A technology company based in the United Kingdom has developed a new product that monitors temperature and moisture levels in stored grain and sends wireless data to a smartphone, laptop or home computer.
BeanIOT is a bean-sized remote sensing device that can monitor conditions in stored grain and warn the user of potential spoilage inside the bin.
The sensors are roughly the size of a kidney bean and are capable of monitoring grain temperatures, humidity levels, insect movements and other conditions that could affect the value of stored grain.
Digital data generated by the beans is sent wirelessly and can be displayed graphically for quick and easy assessment.
The rechargeable units can be deployed throughout stored grain masses and have a battery life of up to 14 months.
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The beans are reusable and can be put to use quickly with limited set-up time. They are currently being tested commercially in the United Kingdom.
Developers say they should be suitable for North American storage systems, although it remains to be seen how beans that have been deployed in large storage facilities would be recovered for reuse.
Mechanical damage caused by augers and grain conveyors is another potential pitfall.
Andrew Holland, founder and chief operating officer of RF Module and Optical Design Limited, the Cambridge-based company that developed the Bean IOT system, said the beans can be deposited throughout stored grain, providing information from numerous points within the storage area.
“Density of deployment is key,” said Holland.
“Our system provides lots of physical locations across the grain stack, so the farmer is not going to miss any untoward activity like hot spots, mould growth, insect infestation and so forth.”
Although BeanIOT has yet to prove its value in the North American marketplace, the technology is an example of how remote data collection systems with wi-fi connectivity can be used to make informed farm management decisions.
Developers say data collected by the beans is displayed in a user-friendly visual format that allow managers to identify problems quickly and take preventive action before spoilage occurs.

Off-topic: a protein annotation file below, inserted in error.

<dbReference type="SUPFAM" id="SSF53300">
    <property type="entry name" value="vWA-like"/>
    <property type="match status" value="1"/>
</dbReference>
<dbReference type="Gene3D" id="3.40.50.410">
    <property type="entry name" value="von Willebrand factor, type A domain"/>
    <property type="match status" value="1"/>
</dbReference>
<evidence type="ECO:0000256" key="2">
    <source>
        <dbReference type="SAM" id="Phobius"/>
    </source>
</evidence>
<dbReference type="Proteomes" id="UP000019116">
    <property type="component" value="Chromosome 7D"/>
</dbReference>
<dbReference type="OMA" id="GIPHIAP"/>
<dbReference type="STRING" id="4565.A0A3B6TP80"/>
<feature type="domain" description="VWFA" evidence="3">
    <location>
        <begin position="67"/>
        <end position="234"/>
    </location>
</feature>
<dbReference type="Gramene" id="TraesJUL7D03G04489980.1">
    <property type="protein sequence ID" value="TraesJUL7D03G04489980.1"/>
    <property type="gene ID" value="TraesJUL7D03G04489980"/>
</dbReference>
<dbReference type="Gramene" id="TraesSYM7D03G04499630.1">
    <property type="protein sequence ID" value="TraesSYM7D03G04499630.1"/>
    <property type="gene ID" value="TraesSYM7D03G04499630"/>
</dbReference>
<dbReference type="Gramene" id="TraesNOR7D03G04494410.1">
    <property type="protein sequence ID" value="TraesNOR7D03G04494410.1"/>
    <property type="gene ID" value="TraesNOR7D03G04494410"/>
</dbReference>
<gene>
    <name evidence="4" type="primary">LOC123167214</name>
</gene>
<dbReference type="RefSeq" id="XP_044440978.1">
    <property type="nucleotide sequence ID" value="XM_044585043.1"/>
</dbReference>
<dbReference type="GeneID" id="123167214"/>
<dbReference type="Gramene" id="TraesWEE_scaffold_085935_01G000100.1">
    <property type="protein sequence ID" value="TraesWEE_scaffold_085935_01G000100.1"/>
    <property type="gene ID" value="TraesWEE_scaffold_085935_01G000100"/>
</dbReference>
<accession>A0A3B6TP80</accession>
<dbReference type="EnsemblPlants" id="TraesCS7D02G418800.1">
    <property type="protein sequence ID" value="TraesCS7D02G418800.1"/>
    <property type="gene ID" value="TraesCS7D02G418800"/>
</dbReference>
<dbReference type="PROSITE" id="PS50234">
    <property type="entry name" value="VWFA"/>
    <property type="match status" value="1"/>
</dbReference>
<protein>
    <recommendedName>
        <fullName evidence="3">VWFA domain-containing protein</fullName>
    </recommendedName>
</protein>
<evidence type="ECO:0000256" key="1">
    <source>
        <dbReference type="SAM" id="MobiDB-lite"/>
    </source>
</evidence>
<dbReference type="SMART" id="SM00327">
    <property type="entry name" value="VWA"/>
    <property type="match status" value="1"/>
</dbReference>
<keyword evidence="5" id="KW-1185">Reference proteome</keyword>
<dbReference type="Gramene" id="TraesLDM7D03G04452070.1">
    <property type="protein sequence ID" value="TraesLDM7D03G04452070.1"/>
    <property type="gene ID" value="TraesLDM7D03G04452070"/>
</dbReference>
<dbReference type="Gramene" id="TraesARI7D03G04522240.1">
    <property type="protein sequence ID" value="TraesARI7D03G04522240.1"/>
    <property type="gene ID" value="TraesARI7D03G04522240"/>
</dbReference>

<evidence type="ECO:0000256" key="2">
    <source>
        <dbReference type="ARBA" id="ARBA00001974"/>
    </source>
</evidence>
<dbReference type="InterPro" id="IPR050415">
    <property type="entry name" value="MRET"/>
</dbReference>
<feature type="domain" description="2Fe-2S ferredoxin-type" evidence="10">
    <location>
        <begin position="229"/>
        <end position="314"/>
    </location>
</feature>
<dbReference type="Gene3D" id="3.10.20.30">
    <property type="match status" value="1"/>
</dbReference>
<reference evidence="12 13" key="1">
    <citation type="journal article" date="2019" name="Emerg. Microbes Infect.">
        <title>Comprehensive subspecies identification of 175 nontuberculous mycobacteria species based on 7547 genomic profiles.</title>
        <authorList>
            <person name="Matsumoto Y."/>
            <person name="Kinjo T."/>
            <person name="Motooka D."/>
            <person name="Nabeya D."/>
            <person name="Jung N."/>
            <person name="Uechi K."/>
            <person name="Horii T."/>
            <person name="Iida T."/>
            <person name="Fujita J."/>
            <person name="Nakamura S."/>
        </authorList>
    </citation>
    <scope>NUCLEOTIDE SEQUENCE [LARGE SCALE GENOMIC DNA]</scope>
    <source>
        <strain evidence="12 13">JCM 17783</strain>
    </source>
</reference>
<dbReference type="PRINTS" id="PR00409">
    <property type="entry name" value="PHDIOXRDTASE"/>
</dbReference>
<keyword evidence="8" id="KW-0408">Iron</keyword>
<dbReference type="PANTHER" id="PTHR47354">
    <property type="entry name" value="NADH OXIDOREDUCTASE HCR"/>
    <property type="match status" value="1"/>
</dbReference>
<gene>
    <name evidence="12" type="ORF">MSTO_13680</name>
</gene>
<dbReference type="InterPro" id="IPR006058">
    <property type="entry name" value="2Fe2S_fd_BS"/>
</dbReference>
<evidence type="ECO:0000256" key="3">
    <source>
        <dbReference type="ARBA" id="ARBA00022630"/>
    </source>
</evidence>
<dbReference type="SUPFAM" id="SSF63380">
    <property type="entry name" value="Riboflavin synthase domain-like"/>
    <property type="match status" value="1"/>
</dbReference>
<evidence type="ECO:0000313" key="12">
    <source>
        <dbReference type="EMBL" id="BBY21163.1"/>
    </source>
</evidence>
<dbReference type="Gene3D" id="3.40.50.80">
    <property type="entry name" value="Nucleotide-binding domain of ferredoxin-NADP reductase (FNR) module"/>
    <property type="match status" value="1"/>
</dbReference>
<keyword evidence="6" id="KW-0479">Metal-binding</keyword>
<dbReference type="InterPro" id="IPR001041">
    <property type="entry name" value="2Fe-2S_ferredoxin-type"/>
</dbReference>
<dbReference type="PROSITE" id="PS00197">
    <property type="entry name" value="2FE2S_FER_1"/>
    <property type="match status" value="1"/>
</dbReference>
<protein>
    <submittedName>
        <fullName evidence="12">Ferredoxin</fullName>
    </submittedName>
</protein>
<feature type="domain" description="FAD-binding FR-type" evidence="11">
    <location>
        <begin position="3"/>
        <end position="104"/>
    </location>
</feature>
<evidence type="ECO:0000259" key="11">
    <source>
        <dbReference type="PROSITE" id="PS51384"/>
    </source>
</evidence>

For example, grain temperature data collected at various points in a stored grain mass can be displayed as a thermal map that shows hot spots where spoilage is most likely to occur.
Additional data generated by the beans can be overlaid, providing additional insights about potential trouble spots.
Users decide what type of data to collect, and the display interface is customizable, depending on the user’s preferences.
Data collected is transferred wirelessly to a local hub, eliminating issues that could potentially be caused by poor cellular or internet coverage in rural or remote areas.
Users can also receive alerts via Twitter or email, informing them that problems are arising and may need to addressed.
“The system provides a compound image of what’s going on, and the farmer can tell which sensor is pinpointing the actual point where there is an issue with the grain,” Holland said.
“We’re putting all of the information anybody would ever need to know up in front of them.… It’s those high level decisions that we’re trying to assist with.”
Data collection devices with wi-fi connectivity are already being used on many Canadian farms to boost productivity and manage production risks.
In the near future, wireless data collection and transmission systems will continue to expand, giving producers access to a wide variety of products that simplify farm management.
Ken Jackson, a Saskatchewan entrepreneur and founder of Intelliconn Communication Solutions, said the ability to monitor farm operations and make management decisions remotely is critically important for today’s large farm operators.
“Most rural business and residents have some access to the internet, but there’s also a growing need for enhanced wireless access … on farms (that allows farm managers) to connect to grain bins, to monitor tanks and to be able to turn pumps and fans and lights on and off,” Jackson said.
“With agricultural operations growing larger, the management of those operations (through a smartphone or remotely) is becoming increasingly more important.”
Intelliconn, based in Saskatoon, offers a wide range of wireless monitoring and control products that are connected under a wireless ethernet dome.
The dome allows for the establishment of numerous wi-fi hot spots, providing connectivity to numerous devices across the largest farmyards and bin sites.
Intelliconn’s systems are fully customizable and can be tailored to the specific needs of the farmer, Jackson said.
Systems typically include cameras that monitor activity within the farmyard, but they can also include devices such as temperature sensors, motion detectors and infrared sensors.
The company has already installed more than 30 farm-based systems in Western Canada.
It is also close to rolling out a new grain monitoring and sampling system that automatically collects representative samples for binned grain and tests the samples for moisture.
Jackson said all of Intelliconn’s products are designed to increase farm productivity, profitability, safety and security.
Intelliconn starter kits will be available through selected farm retail outlets beginning this year with prices beginning at around $2,500 plus installation fees.
“When you’re not on the farm, there’s lots of things that you’d like to keep track of,” he said.
“When you see something that you need to deal with, it’s so convenient to just scroll down in an app or on your cellphone and hit a button instead of having to be there physically to turn on a fan or a pump or a light.”
For more information on Intelliconn’s products, visit www.intelliconn.com.
— With files from Angela Lovell